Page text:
Glossary for Gardeners – B

Glossary for Gardeners

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bacillus thuringiensis (Bt)
Bacillus thuringiensis (Bt) is a bacterium used as a biological control agent for many insect pests.
A single-celled microscopic organism having a cell wall but no chlorophyll. They reproduce by cell division.
balled and burlapped (B&B)
A plant dug with soil. The root ball is enclosed with burlap or a synthetic material.
To apply a pesticide or fertilizer in a strip over or along each crop row.
bare-root (BR)
A plant with little or no soil around it’s roots, a common method of selling deciduous plants and small evergreens.
All the tissues, collectively, formed outside the vascular cambium of a woody stem or root.
(1) At or near the base of a branch or trunk. (2) At or near a plant’s crown.
basal break
New growth that develops at the base of a branch or near a plant’s crown.
beneficial insect
An insect that helps gardening efforts. May pollinate flowers, eat harmful insects or parasitize them, or break down plant material in the soil, thereby releasing nutrients. Some insects are both harmful and beneficial. For example, butterflies can be pollinators in their adult form, but destructive in their larval (caterpillar) form.
The fleshy fruit of cane fruits, bush fruits, and strawberries.
A plant that germinates and produces foliage and roots during its first growing season, then produces flowers and seeds and usually dies during its second growing season.
biennial bearing
Producing fruit in alternate years.
A by-product of wastewater treatment sometimes used as a fertilizer.
The flattened part of a leaf.
To exclude light from plants or parts of plants to render them white or tender. Often done to cauliflower, endive, celery, and leeks.
Rapid, extensive discoloration, wilting, and death of plant tissue.
A blot or spot (usually superficial and irregular in shape) on leaves, shoots, or fruit.
See trunk.
Producing seeds or flowering prematurely, usually due to heat. For example, cool-weather crops such as lettuce bolt during the summer. Leaf crops are discouraged from bolting by removal of flower heads. See deadhead.
One of the fine arts of gardening; growing carefully trained, dwarfed plants in containers selected to harmonize with the plants. Branches are pruned and roots trimmed to create the desired effect.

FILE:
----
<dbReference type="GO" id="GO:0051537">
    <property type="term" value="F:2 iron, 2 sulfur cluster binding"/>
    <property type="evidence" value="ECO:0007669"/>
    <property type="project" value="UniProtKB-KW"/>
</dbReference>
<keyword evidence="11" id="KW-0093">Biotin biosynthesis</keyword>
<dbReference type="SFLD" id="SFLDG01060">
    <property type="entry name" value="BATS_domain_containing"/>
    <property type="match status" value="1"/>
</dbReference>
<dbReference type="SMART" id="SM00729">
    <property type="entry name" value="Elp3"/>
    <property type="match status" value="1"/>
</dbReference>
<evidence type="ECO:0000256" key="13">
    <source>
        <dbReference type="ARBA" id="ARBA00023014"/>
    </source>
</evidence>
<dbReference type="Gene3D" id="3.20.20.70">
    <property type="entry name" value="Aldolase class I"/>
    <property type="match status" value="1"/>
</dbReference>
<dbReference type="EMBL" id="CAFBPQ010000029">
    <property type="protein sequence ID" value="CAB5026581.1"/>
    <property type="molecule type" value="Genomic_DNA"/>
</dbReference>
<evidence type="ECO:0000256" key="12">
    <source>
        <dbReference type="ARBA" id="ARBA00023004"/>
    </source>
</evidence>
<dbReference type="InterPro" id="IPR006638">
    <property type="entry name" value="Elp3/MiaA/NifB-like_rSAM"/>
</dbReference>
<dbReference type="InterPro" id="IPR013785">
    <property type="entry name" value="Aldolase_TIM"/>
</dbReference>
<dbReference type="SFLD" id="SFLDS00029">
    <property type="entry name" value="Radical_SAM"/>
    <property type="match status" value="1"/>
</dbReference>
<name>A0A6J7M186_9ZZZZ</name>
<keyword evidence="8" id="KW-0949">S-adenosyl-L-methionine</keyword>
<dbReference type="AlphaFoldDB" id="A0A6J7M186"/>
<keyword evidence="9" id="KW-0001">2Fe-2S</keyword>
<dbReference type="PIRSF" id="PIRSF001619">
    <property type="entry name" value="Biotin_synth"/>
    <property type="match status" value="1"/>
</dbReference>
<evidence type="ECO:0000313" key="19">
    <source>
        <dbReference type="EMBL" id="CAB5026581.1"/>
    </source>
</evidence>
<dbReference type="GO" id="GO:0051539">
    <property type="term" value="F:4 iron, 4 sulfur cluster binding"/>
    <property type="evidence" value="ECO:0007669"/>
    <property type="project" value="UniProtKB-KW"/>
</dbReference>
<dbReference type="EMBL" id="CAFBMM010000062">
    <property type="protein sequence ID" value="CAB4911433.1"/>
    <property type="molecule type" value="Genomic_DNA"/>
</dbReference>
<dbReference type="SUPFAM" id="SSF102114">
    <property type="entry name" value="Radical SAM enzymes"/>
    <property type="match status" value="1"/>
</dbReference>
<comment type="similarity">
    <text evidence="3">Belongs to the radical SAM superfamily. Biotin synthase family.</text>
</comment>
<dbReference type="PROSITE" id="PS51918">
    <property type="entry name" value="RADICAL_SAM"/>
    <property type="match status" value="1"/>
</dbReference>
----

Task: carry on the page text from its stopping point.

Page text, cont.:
botanical insecticide
An insecticide, such as rotenone or pyrethrum, derived from a plant. Most botanicals biodegrade quickly. Most, but not all, have low toxicity to mammals.
A fungal disease promoted by cool, moist weather. Also known as gray mold or fruit rot.
A modified leaf, usually small, but sometimes large and brightly colored, growing at the base of a flower or on its stalk. Clearly seen on dogwoods and poinsettias.
A spiny cane bush with berry fruits (e.g., raspberries and blackberries).
A subsidiary stem arising from a plant’s main stem or from another branch.
(1) Any new growth coming from a bud. (2) See bud break.
(1) To sow seed by scattering it over the soil surface. (2) To apply a pesticide or fertilizer uniformly to an entire, specific area by scattering or spraying it.
broadleaf evergreen
A non-needled evergreen.
BTU (British Thermal Unit)
Amount of heat required to raise the temperature of 1 pound of water 1°F.
A small protuberance on a stem or branch, sometimes enclosed in protective scales, containing an undeveloped shoot, leaf, or flower.

bud break
The resumption of growth by a resting bud.
bud head
A swollen or enlarged area where a bud was grafted to a stock.
bud scale
A modified leaf that forms a protective covering for a bud.
bud sport
See mutation.

bud union
The suture line where a bud or scion was grafted to a stock. Sometimes called the graft union.
The grafting of a bud onto stock of a different plant. The bud is the scion.
A shoot or twig used as a source of buds for budding.

An underground storage organ consisting of a thin, flattened stem surrounded by layers of fleshy, dried leaf bases. Roots are attached to the bottom. See corm, tuber, rhizome.
A small bulb-like organ that sometimes forms in place of flowers.

(1) An underground bulbil. (2) A tiny bulb produced at the base of a mother bulb.
buttress root
An enlarged, aboveground root giving support to a tree trunk.